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LA Olympics: What we got in '84 and what we might get for 2028




28 JUL 1984:  AN OVERVIEW OF THE OPENING CEREMONY AT THE LOS ANGELES COLISEUM DURING THE LIGHTING OF THE OLYMPIC FLAME OF THE 1984 SUMMER OLYMPICS.
28 JUL 1984: AN OVERVIEW OF THE OPENING CEREMONY AT THE LOS ANGELES COLISEUM DURING THE LIGHTING OF THE OLYMPIC FLAME OF THE 1984 SUMMER OLYMPICS.
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It's official – L.A. will host the 2028 Summer Olympics and Paralymics.

The last time the city hosted the games was in 1984, and it ended up snagging $233 million in surplus money.

That cash was put into an endowment that the LA84 Foundation continues to manage, and the organization has used it to help fund youth sports for decades.

"A number of Olympians have come out of the programs that we've funded, including the Williams sisters in Tennis," says LA84's Wayne Wilson. "But I would hasten to add that our primary purpose in funding youth sports is not to produce youth athletes, it's to give kids the benefit of youth sports programs."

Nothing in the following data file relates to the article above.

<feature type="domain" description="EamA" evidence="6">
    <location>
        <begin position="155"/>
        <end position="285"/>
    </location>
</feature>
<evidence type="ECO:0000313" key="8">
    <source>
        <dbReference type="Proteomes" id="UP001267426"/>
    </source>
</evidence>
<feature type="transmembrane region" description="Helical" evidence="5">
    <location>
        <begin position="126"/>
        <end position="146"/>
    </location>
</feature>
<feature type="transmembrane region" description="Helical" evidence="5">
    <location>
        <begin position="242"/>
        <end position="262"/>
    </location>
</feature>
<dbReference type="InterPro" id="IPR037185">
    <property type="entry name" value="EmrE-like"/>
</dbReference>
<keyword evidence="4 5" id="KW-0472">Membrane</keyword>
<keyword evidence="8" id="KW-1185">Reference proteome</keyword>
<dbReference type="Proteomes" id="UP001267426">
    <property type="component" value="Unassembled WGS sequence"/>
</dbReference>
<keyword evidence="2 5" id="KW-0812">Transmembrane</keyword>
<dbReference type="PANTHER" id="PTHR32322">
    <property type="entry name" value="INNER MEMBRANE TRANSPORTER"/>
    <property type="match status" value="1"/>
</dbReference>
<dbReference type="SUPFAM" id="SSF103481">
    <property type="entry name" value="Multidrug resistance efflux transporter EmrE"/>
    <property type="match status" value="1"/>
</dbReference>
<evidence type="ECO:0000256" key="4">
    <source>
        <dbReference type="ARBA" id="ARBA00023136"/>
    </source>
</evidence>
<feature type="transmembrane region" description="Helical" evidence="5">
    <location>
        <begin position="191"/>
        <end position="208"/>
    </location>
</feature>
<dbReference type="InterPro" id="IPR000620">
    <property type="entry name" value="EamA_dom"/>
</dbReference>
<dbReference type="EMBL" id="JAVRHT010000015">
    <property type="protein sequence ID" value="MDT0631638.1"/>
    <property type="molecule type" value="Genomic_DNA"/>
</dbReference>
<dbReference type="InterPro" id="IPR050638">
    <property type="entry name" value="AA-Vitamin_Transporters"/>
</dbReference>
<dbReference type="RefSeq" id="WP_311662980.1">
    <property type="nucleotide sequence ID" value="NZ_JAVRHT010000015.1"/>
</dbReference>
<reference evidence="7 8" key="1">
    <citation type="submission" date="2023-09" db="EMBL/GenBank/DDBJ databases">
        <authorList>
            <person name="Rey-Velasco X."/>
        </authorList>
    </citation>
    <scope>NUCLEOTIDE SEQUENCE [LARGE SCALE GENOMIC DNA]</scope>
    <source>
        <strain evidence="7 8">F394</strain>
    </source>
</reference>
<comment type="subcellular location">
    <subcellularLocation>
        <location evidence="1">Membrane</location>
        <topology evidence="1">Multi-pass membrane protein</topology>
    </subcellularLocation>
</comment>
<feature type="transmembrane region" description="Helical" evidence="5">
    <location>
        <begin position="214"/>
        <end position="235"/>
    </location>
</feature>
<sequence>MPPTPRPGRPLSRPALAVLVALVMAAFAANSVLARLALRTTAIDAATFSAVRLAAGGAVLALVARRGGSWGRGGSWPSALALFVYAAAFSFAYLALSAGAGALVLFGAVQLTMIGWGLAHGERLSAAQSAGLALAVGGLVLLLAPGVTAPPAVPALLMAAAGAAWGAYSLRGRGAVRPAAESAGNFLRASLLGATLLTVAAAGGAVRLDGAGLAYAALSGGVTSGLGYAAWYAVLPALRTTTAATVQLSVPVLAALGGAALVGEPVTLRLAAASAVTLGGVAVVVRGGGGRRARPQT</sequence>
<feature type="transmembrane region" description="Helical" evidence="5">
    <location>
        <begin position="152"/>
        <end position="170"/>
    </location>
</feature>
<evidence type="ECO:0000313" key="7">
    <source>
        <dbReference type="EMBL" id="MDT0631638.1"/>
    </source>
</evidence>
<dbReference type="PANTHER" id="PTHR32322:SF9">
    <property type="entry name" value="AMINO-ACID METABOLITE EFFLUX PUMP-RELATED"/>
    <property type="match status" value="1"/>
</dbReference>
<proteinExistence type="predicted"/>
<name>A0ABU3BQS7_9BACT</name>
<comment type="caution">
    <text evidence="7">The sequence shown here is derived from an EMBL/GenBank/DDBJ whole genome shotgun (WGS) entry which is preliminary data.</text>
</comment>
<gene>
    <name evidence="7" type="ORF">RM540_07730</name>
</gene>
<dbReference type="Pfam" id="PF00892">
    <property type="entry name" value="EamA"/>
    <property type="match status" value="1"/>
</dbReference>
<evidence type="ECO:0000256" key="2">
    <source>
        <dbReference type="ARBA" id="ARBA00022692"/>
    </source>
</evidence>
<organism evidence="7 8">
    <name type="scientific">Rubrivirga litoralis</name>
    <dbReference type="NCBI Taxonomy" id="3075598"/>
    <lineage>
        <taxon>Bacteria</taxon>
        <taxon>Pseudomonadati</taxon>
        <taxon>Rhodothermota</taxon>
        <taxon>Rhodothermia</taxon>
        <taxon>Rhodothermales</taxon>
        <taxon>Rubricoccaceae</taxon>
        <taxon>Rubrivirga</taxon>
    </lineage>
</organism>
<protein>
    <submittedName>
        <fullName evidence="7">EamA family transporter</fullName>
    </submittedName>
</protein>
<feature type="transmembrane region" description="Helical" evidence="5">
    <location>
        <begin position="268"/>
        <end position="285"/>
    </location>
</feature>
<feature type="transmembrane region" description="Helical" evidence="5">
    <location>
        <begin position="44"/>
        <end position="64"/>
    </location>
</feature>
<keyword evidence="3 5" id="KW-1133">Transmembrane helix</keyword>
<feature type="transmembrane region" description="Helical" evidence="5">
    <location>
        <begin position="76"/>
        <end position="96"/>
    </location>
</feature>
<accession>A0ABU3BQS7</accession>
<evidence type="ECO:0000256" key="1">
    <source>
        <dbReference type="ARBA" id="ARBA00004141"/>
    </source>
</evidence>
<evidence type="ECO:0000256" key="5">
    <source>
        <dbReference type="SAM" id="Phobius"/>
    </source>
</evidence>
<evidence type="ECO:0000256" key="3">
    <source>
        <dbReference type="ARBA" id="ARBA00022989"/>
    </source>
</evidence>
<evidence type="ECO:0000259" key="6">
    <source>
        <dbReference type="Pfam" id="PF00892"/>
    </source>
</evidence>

That money helped to fund after-school sports programs at all of LAUSD's middle schools, he says.

It also allowed the rehabilitation of spaces like Ferraro Fields at Griffith Park and the Rose Bowl aquatic center.

Los Angeles could dramatically transform as it prepares for 2028, too.

Elon Musk's tunnel underneath L.A. could accelerate personal transportation to and from games, for example, and flying vehicles might be on the horizon, too.

"Airbus is supposed to be testing some small flying vehicles here, soon," says futurist Glen Heimstra. "You could have dignitaries and average people going venue to venue above the traffic."

It could be a big opportunity for sites like Airbnb to expand, too, to accommodate the increased number of visitors, he says.

He also foresees a construction boom of new, green homes that might heavily employ solar power or naturally recycle water.

"You can guarantee there will be a lot of talk about how to make them sustainable," he says, "and make buildings that produce buildings that produce more energy than they use."

Sports, themselves, could see a huge revolution ahead of the 2028 Olympics, too, adds Heimstra.

"Many athletes could have tiny, tiny cameras on them," he says. That could mean spectators would have a literal athlete's eye view of the action in virtual reality, partly designed by the many technology firms based in Los Angeles.

Listen to more of the interviews by clicking the audio player above.